You see, prior to the change I was spending upwards of two hours a day on industry blog reading.  I would skim some of it, ignore most of it, but ultimately wouldn’t get much out of it.  Since the release of Panda and Penguin, I believe the SEO world has hit a bit of a plateau.  People aren’t sharing their little gimmicks and tricks to game the system, but instead are sharing their believed methods on how to survive/recover from these algorithms.  When they’re not blogging about Google’s algorithm zoo, they’re rehashing best practices, peppering in some new tools and how to use them, and when they’re really lucky they see a change from Google and sensationalize the hell out of it.  Most of it isn’t useful and when it comes down to it is just the same thing rewritten with someone’s personal spin.  I was so tired of industry content I wiped out most of my SEO feed and took a step back and asked, “What else could you be reading that can make you a better SEO?”

You won’t find the answer in the SEO blogosphere.  It’s found in the places that inspire you.  The places that generate new ideas, encourage self development, and open your mind to new approaches to what you do.  To find these I looked to parallel disciplines, I looked at creative outlets, and what I found was enlightening, educational, inspiring and best of all didn’t feel like I was reading the same blog post on 50 different sites.  Here are just some of the places that I’ve started finding content that has really made me a better, more creative SEO.

Co.Create

Co.Create is a Fast Company blog that features content around creativity in advertising, entertainment, and technology.  If you follow me on Twitter, this is likely a site you see me tweet from quite a bit.  While much of their content is curated from around the web, they also feature a number of original pieces and interviews that as a digital marketer or SEO you’ll find inspiring.  What I like most about their posts is that they are quick and easy to digest, but are always on fun and engaging topics.  Some of my recent favorites include:

Crew Blog

If you’re not familiar with Crew, they are a company that connects people who have a website, app or design idea with professional freelancers that can help them get the job done.  I’ve never used the service, but from time to time I had come across their content online and started following their blog.  What I love about their blog is that they aren’t pushing their service or their industry, instead they share practical tips and information that can apply to any business professional or marketer.  To get a feel for their content, I would highly recommend checking out their recap of their most read articles of 2015.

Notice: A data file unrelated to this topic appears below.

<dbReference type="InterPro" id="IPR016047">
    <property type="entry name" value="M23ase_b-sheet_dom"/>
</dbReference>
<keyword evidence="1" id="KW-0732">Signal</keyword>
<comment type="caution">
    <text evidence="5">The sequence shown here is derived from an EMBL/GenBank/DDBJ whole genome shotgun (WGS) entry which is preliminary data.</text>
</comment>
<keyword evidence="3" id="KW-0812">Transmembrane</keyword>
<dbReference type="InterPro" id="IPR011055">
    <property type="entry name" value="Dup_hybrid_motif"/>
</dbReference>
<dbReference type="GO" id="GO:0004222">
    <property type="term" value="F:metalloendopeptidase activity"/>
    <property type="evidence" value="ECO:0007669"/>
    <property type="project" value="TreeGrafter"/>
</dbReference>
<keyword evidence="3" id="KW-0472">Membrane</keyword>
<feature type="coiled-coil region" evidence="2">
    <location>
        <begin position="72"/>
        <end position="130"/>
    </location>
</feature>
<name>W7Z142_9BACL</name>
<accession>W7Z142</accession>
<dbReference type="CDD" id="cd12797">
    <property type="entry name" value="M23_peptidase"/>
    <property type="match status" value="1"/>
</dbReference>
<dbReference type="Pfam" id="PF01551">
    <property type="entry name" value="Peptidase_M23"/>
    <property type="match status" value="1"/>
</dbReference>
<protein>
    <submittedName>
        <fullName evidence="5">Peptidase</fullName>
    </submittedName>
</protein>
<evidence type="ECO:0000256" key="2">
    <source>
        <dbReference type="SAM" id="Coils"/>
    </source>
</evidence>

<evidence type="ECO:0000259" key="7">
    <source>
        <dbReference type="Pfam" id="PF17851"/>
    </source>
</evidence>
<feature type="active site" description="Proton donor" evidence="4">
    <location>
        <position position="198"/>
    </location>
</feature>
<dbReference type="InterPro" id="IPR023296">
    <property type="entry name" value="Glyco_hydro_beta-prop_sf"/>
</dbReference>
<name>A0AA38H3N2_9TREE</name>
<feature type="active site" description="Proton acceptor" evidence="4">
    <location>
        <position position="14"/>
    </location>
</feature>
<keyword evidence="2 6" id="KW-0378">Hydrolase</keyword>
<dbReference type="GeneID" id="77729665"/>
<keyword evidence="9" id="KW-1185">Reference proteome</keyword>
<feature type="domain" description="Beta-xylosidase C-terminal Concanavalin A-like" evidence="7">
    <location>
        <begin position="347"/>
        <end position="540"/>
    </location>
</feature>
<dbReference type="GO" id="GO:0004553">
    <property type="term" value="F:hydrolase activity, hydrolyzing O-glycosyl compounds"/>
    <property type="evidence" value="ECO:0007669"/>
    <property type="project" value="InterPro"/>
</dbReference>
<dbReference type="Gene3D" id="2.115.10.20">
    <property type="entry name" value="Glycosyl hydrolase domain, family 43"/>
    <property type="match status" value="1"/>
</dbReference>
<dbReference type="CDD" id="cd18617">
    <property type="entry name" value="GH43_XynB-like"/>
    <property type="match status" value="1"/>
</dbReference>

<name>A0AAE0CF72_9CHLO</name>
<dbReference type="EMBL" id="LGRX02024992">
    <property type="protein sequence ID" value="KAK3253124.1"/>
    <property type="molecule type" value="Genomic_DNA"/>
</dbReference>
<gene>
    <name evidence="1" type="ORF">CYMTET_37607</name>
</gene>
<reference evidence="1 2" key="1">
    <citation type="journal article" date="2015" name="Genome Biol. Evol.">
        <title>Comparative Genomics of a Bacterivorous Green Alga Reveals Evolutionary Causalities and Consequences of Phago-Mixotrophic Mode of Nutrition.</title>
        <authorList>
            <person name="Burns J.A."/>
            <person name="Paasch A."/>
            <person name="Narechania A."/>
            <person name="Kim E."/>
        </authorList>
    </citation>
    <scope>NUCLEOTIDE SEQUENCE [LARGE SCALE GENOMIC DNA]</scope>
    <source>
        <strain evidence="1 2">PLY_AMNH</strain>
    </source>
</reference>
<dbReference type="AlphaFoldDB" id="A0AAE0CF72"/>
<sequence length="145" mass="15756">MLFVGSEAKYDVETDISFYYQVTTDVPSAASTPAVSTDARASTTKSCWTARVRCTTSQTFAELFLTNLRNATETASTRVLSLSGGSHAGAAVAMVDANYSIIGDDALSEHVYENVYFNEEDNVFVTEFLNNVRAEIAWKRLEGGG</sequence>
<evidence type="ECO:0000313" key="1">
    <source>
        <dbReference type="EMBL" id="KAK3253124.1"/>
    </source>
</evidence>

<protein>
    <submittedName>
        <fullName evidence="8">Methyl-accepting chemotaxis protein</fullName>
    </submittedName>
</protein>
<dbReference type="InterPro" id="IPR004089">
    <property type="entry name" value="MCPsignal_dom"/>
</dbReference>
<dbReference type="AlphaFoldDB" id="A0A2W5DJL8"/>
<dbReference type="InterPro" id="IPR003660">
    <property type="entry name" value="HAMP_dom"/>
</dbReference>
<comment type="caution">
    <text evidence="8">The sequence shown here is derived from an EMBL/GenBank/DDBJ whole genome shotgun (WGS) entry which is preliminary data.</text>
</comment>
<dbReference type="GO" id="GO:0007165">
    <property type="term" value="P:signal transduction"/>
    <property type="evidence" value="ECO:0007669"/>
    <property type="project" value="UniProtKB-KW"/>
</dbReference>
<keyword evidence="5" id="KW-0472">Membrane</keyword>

Digiday

Digiday is a daily publication that explores all things digital marketing and media.  The publication explores trends in the industry and looks at different channels and mediums brands are using online to market to their customers.  What I like about Digiday is that it gives you a pulse of what’s happening in the digital marketing world.  It can generate inspiration, or just keep you in the know in regards to what other brands and agencies are doing.  Recently I enjoyed:

PSFK

I don’t remember how I stumbled upon PSFK, but the site is designed for creative professionals to help them better understand the future of pretty much everything.  Topics range from advertising and design to food, travel, and culture.  What I enjoy about PSFK is that they often feature or discuss things that are up and coming, oftentimes it’s a Kickstarter item or a new technology that hasn’t been fully adapted yet.  It really gets you thinking about what could be and where things are headed.  I don’t necessarily have any recent favorites from PSFK, but this is definitely a site I am checking daily.  The only downside is that they appear to have implemented a bit of a paywall, so you can only view so many articles a month without subscribing.

Momentology

Another digital marketing focused publication, Momentology is a strategy focused publication aimed at more advanced digital marketers.  Another great resource for inspiration and trends, Momentology features original content aimed at helping seasoned marketers “be visible and persuasive in the moments that really matter.”  Some of my recent favorites are:

Don’t let the listicle style titles deter you, I promise the content is more engaging than the titles may lead you to believe.

My Morning Routine

Clearly inspired by my Day in the Life of an SEO series that ended after just one post, featuring Portent’s Ian Lurie, My Mourning Routine explores the morning habits of various personalities in an effort to inspire others to have more productive enjoyable days.  The people featured each week run the gamut from CEO’s and entrepreneur’s to writers and artists, and while I can rarely relate to these self employed movers and shakers I always find their routines fascinating.  This site is more about personal inspiration and how I can better myself as a person, which I hope can carry over into my marketing career.  SEO’s will appreciate that the site recently featured Moz’s Rand Fishkin